The Damnation of Faust, English National Opera | Opera reviews, news & interviews
The Damnation of Faust, English National Opera
Visions of Berlioz and Gilliam meet and match in an ambitious epic
Anything goes in the wacky world of Berlioz’s Faust story. It’s a heaven and hell of a lot better than Gounod’s, but it isn’t an opera, it isn’t an oratorio and it certainly isn’t the gospel according to Goethe. So Terry Gilliam, ENO’s latest wild-card debut director, was right not to play by all of the composer’s already rather warped rules. At first you sigh: not the Nazis and the Holocaust again. But only an oddball visionary like Gilliam is going to come anywhere near the often disorienting musical pictures painted by the most original of Romantics.
And the Romantic movement in which Berlioz played such a turbulent part is already in its decadence by the time of this operatic Faust's first misadventures, at odds among the turbulent Volk who ruffle the Caspar David Friedrich landscape (if the brilliant Hildegard Bechtler's mountain backdrop, pictured below, is a pastiche - and I don't quite recognise any original - then it's as superbly imagined as any of her other diverse contributions). Gilliam has the brave idea of whizzing through imperial carve-up, dissension and First World War to the bunged-in strains of the Hungarian March - usually a dazzling orchestral showpiece, here sounding a little subdued in ENO music director Edward Gardner's hands, though there are finer and more sensitive things to come.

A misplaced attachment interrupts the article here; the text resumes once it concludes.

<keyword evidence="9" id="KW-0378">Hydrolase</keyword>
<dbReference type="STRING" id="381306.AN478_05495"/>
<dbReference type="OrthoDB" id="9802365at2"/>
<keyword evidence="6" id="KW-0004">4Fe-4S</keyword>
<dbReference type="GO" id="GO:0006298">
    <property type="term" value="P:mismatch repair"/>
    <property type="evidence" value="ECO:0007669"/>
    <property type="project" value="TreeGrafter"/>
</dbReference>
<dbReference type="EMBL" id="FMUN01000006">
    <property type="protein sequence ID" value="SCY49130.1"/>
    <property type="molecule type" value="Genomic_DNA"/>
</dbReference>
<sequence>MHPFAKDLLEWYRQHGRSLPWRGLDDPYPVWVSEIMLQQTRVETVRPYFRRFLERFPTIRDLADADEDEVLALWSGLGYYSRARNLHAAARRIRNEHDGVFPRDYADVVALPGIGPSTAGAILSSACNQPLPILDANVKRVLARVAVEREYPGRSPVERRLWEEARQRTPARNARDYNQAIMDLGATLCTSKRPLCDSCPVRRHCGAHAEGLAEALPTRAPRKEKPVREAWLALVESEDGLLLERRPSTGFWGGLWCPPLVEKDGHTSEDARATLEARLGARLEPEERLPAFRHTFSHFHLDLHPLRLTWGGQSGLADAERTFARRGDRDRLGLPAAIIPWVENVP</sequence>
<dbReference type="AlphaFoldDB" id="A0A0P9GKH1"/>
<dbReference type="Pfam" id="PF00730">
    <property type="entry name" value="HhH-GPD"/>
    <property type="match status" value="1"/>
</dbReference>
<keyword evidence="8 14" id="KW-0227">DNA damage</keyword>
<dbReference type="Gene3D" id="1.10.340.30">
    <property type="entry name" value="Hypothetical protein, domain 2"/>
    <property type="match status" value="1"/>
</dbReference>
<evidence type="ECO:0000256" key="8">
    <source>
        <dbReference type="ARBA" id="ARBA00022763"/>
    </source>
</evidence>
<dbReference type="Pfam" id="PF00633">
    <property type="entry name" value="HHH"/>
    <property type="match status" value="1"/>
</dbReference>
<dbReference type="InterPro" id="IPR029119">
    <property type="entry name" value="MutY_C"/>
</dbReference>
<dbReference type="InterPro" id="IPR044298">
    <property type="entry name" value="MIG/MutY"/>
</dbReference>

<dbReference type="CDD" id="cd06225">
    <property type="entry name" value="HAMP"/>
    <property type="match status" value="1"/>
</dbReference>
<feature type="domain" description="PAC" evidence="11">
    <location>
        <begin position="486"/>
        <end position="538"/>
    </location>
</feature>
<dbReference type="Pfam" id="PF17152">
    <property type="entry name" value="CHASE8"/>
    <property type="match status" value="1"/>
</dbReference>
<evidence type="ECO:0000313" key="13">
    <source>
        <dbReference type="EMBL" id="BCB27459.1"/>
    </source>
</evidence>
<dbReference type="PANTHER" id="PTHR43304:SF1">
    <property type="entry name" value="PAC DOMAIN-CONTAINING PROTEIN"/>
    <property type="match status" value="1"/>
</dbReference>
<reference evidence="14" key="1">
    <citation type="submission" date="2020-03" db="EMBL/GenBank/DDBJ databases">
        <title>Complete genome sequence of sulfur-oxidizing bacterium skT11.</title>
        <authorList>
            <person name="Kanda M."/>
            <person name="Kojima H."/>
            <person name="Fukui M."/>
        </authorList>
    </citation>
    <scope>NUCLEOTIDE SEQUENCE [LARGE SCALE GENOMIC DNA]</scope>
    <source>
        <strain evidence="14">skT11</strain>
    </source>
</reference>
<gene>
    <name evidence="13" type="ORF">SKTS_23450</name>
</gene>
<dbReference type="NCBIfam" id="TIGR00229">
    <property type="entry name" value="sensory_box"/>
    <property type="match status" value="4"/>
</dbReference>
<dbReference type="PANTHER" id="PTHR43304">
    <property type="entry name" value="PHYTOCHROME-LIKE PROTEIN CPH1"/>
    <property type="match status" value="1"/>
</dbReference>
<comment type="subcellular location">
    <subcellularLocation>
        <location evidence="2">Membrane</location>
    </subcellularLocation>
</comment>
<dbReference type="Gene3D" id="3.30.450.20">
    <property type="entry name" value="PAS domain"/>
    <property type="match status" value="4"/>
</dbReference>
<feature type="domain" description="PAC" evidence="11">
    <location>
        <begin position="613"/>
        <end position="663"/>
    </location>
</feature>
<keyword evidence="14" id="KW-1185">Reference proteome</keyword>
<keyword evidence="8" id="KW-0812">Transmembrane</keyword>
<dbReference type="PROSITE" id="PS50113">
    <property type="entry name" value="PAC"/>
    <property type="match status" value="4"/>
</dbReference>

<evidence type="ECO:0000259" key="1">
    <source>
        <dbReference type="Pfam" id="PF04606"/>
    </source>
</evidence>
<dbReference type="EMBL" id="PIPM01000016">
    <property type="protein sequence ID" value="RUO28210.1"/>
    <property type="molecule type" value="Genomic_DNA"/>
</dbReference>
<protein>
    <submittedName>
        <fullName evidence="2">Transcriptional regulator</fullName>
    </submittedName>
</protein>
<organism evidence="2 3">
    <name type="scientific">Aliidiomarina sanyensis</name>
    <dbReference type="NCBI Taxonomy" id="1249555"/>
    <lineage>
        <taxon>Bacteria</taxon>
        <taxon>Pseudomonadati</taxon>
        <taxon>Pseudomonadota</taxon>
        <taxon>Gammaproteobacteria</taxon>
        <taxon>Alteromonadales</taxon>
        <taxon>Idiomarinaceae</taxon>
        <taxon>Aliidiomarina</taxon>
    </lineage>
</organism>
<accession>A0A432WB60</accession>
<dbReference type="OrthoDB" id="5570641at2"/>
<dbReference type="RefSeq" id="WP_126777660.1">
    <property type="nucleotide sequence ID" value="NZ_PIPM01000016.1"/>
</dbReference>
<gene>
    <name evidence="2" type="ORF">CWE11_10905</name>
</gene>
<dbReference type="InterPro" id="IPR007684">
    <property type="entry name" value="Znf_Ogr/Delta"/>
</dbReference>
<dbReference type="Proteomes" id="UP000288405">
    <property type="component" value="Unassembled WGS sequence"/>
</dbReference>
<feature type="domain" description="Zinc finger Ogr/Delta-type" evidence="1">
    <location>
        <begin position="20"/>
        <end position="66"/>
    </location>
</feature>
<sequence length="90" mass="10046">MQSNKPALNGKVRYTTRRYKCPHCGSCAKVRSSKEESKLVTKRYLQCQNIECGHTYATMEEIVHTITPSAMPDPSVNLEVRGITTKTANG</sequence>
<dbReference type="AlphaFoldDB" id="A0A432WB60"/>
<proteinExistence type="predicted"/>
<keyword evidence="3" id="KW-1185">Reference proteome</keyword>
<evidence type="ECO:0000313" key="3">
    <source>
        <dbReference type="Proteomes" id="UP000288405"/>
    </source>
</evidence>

So by the time the maths-addled Doktor - Peter Hoare, sporting a ginger coxcomb to outdo the one I saw on the Globe's resident comedian the previous evening - and his infernal sidekick, a suave and commanding Christopher Purves, arrive in a rowdy Bierkeller, the swastika-ed thugs are already in evidence, routing the commies and threatening trouble for the Jewish merchants parodied in a chillingly clever twist on Mephisto's "Song of the Flea". Even so, and despite top-notch choral singing in the grotesque fugue, you wonder where the whole "Springtime for Hitler" thing can responsibly travel after this, especially since the realism seems as if it's going to get in a bit of a knot with the fantastics of Gilliam's and Berlioz's fertile imaginations. And the multitudinous detail which would probably look terrific in the director's natural cinematic home sometimes feels a bit cluttered even on the wide Coliseum stage, placing evident strain on a crammed opening-night first half.